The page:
To See Or Not To See


To See Or Not To See And The Art Of Transcendent  Living
A True Story About Clarity

Anastasia's story of blindness and recovery
See below graphic for selected excerpts


SELECTED EXCERPTS:

“It is morning.  I am frozen with fear.  Chills course through my limbs. My body feels as heavy as a ton of lead.... I lie, immobilized, on my vintage 1970's heated waterbed, mummified by my white down comforter.  The source of my fear is that I can SEE--a fact that has hit me between the eyes this bright May morning like a two-by-four; I can see clearly now, after four years of blindness and almost a lifetime of varying stages of failing sight. Yet, rather than feeling joy in response to this miracle, I am paralyzed with pain and fear....”

“….The fact that my recovery from blindness was more traumatic than losing my eyesight provides a stark illustration of the role that  resistance--and denial--can play in creating and sustaining maladies of all kinds (especially when the process of purposefully denying is learned early in childhood and becomes habituated)….   And the fact that I could not completely heal physically until I was able to heal psychologically and spiritually gives fascinating testament to the inseparable oneness of body, mind, and spirit….”

“…More than four years had passed between the time I lost my sight till the time when the last eye patch was removed.  Free to fully see once again, I was like Rip Van Winkle waking from a deep sleep--discovering that much of my life had been in cold storage these past years.  Enormous hurdles lay ahead at this juncture as I faced the prospect of tackling daunting and seemingly endless tasks to regain what I had lost personally, professionally, and financially….”

“… I once read that Helen Keller had stated:
The spiritual world offers no difficulty to one who is deaf and blind. Nearly everything in the natural world is as vague, as remote from my senses, as spiritual things seem to the minds of most people.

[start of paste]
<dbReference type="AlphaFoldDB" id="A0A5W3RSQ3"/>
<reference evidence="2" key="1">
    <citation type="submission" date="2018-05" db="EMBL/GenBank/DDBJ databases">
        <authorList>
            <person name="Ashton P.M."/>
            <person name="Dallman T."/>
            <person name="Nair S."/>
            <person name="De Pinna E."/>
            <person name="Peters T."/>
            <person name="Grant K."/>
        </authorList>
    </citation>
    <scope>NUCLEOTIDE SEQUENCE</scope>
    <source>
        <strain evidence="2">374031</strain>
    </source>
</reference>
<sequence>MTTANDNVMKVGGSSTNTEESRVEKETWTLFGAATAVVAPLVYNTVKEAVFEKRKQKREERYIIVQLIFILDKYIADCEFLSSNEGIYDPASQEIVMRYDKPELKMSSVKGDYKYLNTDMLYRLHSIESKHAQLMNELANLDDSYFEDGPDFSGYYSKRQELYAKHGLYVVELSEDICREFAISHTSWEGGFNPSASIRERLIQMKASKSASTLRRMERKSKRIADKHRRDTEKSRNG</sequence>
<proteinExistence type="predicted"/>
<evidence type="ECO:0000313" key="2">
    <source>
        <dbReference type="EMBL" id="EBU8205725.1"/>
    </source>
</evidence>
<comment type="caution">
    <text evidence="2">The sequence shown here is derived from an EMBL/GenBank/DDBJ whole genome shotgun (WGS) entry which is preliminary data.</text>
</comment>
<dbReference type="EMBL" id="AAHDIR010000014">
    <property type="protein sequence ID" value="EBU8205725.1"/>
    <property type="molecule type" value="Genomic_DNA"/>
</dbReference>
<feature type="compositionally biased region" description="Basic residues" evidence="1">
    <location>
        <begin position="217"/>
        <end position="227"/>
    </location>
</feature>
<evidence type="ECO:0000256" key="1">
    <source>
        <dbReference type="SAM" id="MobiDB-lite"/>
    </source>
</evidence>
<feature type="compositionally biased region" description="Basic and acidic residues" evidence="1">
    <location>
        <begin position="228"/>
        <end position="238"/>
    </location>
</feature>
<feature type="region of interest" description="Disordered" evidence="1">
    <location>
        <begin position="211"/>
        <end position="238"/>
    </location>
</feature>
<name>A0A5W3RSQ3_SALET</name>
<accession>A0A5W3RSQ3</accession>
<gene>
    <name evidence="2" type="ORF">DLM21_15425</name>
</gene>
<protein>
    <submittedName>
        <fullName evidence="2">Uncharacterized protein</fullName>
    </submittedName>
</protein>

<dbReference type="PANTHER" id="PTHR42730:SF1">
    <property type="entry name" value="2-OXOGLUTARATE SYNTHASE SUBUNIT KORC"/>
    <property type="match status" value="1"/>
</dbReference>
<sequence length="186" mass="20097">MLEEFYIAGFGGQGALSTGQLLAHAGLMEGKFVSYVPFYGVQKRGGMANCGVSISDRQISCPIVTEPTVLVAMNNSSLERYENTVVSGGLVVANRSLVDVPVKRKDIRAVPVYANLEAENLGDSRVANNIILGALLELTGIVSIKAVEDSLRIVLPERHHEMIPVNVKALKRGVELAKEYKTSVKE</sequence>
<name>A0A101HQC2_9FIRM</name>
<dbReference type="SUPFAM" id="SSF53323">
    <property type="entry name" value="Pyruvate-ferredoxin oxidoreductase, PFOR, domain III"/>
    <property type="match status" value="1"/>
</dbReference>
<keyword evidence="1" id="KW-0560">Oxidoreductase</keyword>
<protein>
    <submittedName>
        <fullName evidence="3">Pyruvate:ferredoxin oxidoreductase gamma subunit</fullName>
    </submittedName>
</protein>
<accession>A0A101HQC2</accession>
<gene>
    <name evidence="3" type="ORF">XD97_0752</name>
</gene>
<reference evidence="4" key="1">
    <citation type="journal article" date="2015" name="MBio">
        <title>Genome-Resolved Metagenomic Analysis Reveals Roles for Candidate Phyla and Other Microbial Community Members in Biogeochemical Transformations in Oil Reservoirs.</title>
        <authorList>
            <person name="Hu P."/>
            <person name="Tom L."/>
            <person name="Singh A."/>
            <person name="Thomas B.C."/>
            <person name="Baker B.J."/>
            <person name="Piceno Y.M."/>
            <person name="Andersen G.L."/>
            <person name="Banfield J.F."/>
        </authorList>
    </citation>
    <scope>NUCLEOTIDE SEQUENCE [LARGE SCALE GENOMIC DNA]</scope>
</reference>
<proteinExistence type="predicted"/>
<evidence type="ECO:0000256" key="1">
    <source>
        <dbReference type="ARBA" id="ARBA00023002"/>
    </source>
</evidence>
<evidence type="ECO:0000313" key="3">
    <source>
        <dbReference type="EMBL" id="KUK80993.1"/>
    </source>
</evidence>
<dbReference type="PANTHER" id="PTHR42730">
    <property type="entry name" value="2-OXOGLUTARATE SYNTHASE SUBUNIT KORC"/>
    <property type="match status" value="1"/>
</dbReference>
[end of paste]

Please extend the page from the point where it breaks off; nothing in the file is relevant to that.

These words resonated with me. They validated the comfort I found behind my veiled vision, and spoke of the rare joy I had found there. 

I found myself reaching each morning for my little purple velvet eye pillow, fragrant with lavender (the one I had bought after my final eye surgery) to keep the day at bay.  When daylight came and I awakened with my unconscious still close to the surface, I would keep my eyes covered so the sight of the new day would not intrude. I liked the vague world of my unconscious/subconscious. I did not like the external world around me. It had become safe and cozy in that dim and hazy world of mine….””

“….Not only did my fear of seeing the painful realities of my life that had been minimized during my term of blindness threaten to defeat me once I began to see again, it also went hand-in-hand with my inability to now recognize the ever-present energy--love--that was the very thing that had kept me sane and healthy during my time of darkness….What a paradox; I could see the light when I sat in darkness and was inept with that same ability when my eyes began to once again see clearly….”

“…The deliberate choice to see what is in the service of health and wholeness—no matter what the challenges to be overcome—was, for me, the only viable path out of my predicament.  This “no-matter-what” decision is one of the most profound and powerful intentional decisions an individual can make…a decision that paves the way to an internal switch that represents the moment in which determination, courage, and faith step in to escort us out of fear and pain into movement and wonder.  This powerful progression will, by necessity, be experienced many times over by anyone committed to this way a life of integrity, growth, health, and expanding consciousness.[1]  This book looks at these phenomena, analyzed over more than twenty-five years of accumulated research[2], and describes how they functioned as fundamental elements in pulling myself out of my quandary of whether or not to see….” 

Anastasia Rosen-Jones
May, 2003
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